|A long time ago in a galaxy far, far
away... arcade machines cost you a quarter. Now, the only games you can find at that
stunning price are Ms. Pacman and Asteroids (at least here at the Seattle Gameworks).
Needless to say, if you want to jump into the cockpit of an X-wing fighter or go
one-on-one with Law in Tekken 3 it's going to cost you.
Is the buck worth the snazz? Not really. Video arcades, at least large ones like Gameworks (GW) of Seattle, seem to be investing more of their money into creating a Gibsonian cyberpunk mecca than into maintaining a lower rate on those "quarter-crunchers." When you walk in you're hit with loud pop music, a dozen video monitors nested together in a hive-looking thing reminiscent of that horrible movie, Johnny Mnemonic, and flashing lights, while people harbor themselves near the card machine which takes your money and spits out a GW credit card. No more tokens. This is the modern arcade, the babysitter of the 21st Century. Got mom and pop's card, you've got game (but that's another editorial).
Snazz comes with the bright lights, four story arcade games with no real appeal and a multitude of digital noise turned up to the point you cannot converse with friends (or enemies) while you kick their ass. Let me embellish the four-story video game, Vertical Reality. The attendant, for this $3.00-five-minute game, straps you into a chair that has a joy stick positioned in such an awkward way that you find yourself getting carpal-tunnel syndrome. Five minutes later the game is automatically over. It isn't based on how long you live; it's based on a certain amount of time you are allowed to play. If you want to play again, go to the end of the line and make sure you have another $3 on you. Arcades are not a place of sheer gaming, they're technologically advanced carnivals. There should not be time limits on video games, or at least time limits that can't be bypassed by defeating an opponent or some such thing.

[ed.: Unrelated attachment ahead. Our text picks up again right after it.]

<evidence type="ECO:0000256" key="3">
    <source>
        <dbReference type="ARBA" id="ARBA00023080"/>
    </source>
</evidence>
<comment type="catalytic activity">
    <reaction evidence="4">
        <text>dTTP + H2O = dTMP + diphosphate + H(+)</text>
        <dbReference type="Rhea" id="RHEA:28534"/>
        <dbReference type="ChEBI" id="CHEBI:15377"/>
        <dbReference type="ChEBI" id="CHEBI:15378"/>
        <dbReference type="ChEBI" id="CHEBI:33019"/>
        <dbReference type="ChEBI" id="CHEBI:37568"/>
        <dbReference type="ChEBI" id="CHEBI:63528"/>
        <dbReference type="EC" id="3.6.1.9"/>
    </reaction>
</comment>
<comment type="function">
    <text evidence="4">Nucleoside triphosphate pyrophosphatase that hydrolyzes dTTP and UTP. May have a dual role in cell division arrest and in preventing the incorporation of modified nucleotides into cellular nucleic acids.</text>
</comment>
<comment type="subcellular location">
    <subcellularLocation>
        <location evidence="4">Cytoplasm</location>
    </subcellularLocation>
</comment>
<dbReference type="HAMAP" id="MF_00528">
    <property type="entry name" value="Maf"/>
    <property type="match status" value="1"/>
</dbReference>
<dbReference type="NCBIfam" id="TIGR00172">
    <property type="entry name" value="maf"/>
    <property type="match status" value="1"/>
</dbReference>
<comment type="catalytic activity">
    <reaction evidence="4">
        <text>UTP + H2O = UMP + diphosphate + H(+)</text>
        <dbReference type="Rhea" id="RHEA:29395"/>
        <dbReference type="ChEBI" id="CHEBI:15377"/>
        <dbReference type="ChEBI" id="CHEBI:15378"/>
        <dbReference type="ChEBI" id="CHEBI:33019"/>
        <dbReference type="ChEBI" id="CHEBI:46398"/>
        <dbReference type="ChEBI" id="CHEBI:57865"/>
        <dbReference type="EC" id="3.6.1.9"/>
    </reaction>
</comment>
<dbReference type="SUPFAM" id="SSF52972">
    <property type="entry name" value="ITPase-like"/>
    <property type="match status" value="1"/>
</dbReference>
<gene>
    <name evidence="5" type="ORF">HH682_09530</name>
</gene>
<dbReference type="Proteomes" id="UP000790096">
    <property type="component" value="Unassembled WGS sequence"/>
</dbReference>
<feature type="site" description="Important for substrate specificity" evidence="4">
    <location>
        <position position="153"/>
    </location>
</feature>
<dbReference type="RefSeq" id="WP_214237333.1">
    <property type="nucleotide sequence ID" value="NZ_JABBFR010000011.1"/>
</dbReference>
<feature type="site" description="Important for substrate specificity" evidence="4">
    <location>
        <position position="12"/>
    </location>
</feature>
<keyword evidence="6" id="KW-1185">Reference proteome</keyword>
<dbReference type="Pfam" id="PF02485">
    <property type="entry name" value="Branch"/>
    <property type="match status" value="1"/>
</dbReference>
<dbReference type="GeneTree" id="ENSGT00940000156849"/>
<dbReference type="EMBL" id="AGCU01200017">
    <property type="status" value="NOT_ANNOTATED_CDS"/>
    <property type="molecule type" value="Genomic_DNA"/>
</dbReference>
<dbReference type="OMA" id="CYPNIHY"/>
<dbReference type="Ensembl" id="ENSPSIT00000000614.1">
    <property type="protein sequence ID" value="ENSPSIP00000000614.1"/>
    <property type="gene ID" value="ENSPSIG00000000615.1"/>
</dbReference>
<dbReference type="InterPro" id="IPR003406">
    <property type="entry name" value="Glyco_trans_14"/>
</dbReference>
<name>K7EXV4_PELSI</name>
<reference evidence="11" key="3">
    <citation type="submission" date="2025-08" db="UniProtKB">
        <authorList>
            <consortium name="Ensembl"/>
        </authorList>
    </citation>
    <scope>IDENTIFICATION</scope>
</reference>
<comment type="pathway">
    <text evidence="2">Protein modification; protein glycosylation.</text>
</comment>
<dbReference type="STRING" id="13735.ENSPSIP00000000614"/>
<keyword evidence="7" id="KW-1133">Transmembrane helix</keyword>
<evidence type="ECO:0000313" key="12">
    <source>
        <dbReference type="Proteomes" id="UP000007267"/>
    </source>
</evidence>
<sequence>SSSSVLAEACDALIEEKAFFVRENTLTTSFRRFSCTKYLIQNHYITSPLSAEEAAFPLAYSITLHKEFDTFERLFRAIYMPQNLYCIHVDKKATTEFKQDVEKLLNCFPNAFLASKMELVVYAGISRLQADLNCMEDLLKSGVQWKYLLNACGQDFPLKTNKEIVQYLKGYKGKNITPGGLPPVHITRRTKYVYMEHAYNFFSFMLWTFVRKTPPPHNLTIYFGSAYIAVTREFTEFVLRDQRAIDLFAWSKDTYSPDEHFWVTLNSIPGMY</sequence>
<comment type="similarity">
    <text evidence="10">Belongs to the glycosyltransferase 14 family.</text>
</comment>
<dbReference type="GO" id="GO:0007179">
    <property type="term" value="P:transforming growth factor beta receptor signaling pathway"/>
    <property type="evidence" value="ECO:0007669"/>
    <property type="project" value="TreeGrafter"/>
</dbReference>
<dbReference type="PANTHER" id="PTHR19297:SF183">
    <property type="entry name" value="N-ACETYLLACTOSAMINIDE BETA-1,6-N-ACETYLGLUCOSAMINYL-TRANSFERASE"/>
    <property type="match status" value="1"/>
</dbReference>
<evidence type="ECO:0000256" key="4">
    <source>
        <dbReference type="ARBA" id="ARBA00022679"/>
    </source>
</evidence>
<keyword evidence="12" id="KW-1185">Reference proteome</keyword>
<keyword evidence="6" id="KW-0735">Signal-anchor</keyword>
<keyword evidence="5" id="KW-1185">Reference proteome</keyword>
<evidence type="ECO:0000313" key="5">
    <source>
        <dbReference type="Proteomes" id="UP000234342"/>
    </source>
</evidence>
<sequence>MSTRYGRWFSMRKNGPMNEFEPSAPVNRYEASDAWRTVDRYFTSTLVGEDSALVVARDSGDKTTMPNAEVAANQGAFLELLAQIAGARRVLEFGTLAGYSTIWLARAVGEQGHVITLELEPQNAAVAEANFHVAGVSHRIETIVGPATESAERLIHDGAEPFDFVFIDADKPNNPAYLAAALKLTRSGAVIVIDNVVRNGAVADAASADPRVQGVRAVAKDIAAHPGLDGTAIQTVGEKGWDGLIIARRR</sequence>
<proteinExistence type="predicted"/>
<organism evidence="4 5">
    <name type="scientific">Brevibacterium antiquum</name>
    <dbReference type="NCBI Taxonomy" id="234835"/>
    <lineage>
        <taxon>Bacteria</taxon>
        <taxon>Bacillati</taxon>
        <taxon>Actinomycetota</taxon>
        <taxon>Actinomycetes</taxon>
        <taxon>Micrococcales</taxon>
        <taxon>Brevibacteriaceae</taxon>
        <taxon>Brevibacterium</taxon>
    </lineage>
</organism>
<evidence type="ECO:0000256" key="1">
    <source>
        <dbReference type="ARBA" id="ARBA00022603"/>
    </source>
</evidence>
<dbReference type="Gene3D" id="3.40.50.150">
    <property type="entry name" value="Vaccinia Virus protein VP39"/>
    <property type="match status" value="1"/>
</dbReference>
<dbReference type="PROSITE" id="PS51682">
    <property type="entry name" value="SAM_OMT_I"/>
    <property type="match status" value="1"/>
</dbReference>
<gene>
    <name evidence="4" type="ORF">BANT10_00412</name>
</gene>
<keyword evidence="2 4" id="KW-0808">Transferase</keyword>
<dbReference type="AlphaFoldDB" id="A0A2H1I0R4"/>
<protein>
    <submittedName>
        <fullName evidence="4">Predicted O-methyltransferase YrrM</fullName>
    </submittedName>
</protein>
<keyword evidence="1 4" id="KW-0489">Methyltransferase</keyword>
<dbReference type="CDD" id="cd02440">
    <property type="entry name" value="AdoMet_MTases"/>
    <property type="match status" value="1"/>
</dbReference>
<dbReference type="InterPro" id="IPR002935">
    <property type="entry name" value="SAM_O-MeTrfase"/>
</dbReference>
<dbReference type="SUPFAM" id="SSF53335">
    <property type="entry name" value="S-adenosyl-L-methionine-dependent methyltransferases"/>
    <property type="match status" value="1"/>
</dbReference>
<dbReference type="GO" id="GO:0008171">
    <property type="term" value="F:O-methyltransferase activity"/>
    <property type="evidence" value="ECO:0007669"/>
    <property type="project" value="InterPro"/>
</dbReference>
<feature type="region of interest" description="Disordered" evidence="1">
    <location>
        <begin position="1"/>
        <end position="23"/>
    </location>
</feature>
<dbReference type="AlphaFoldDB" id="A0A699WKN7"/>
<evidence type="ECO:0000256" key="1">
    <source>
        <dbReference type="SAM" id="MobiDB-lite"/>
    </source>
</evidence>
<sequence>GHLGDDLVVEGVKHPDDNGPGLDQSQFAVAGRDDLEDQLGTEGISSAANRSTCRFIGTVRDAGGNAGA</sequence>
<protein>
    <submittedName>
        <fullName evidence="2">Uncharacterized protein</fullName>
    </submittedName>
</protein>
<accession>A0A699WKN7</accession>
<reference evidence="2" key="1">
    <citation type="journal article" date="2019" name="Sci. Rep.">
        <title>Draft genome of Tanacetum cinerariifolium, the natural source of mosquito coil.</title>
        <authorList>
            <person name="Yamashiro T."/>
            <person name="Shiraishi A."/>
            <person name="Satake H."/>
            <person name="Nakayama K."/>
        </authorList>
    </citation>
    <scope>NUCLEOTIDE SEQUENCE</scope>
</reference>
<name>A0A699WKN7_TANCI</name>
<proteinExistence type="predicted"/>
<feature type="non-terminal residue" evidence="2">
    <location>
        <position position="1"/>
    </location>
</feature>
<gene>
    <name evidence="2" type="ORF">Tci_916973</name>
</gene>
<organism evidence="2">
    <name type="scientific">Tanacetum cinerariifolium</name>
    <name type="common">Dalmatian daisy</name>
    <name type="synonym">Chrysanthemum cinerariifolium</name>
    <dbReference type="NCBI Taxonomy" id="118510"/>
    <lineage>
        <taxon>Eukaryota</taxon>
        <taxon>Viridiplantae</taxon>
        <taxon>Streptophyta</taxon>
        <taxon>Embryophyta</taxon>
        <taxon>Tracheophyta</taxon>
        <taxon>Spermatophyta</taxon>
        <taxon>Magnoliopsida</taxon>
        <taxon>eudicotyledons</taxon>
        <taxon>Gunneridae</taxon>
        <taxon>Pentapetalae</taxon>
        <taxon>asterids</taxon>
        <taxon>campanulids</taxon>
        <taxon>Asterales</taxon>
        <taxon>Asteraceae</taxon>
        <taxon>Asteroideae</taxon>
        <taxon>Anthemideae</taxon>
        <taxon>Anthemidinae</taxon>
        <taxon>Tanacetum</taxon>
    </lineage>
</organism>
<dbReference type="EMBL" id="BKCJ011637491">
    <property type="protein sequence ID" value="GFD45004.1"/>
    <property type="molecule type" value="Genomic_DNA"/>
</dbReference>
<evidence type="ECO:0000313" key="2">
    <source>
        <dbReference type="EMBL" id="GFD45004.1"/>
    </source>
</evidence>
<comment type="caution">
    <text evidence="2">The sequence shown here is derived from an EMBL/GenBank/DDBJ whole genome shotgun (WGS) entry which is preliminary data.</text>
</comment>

Here's a run down on some of the pricing: Star Wars Trilogy Arcade, $1.50. Basically, you last through the first level (3-5 minutes) and die. House of the Dead 2, $1.50. Same story as Star Wars. Indy 500, $4.00. You race around the track and hope to win, while an announcer commentates on your performance. Each of these games can suck you in and, before you know it, you've spent your $50 for that week.
One of the traps of the arcade is the game card. These dandy items are handy in the sense that you don't have to root around in your pocket for change -- it's all stored digitally on the card, but that's the trap. See no money; hear no jingle... You get my point. Another drawback to the card is that you have to be a quick hand at inserting it, letting the reader read it, then hitting the 1 player button. Most of the time, in my experience, I've not been fast enough and the 10 second countdown finished before I had a chance to push continue, forcing me to start over. It's almost as if the readers are designed to move slow, sucking the card for all the money it's worth.
Enough ranting. Here's how to work around this arcade farce: buy a console system. In the long run, you'll save more money by avoiding the arcade. As the prices keep going up on stand-up machines, they keep going down on the console and PC end. Just weigh the ratio of dollar to minutes earned.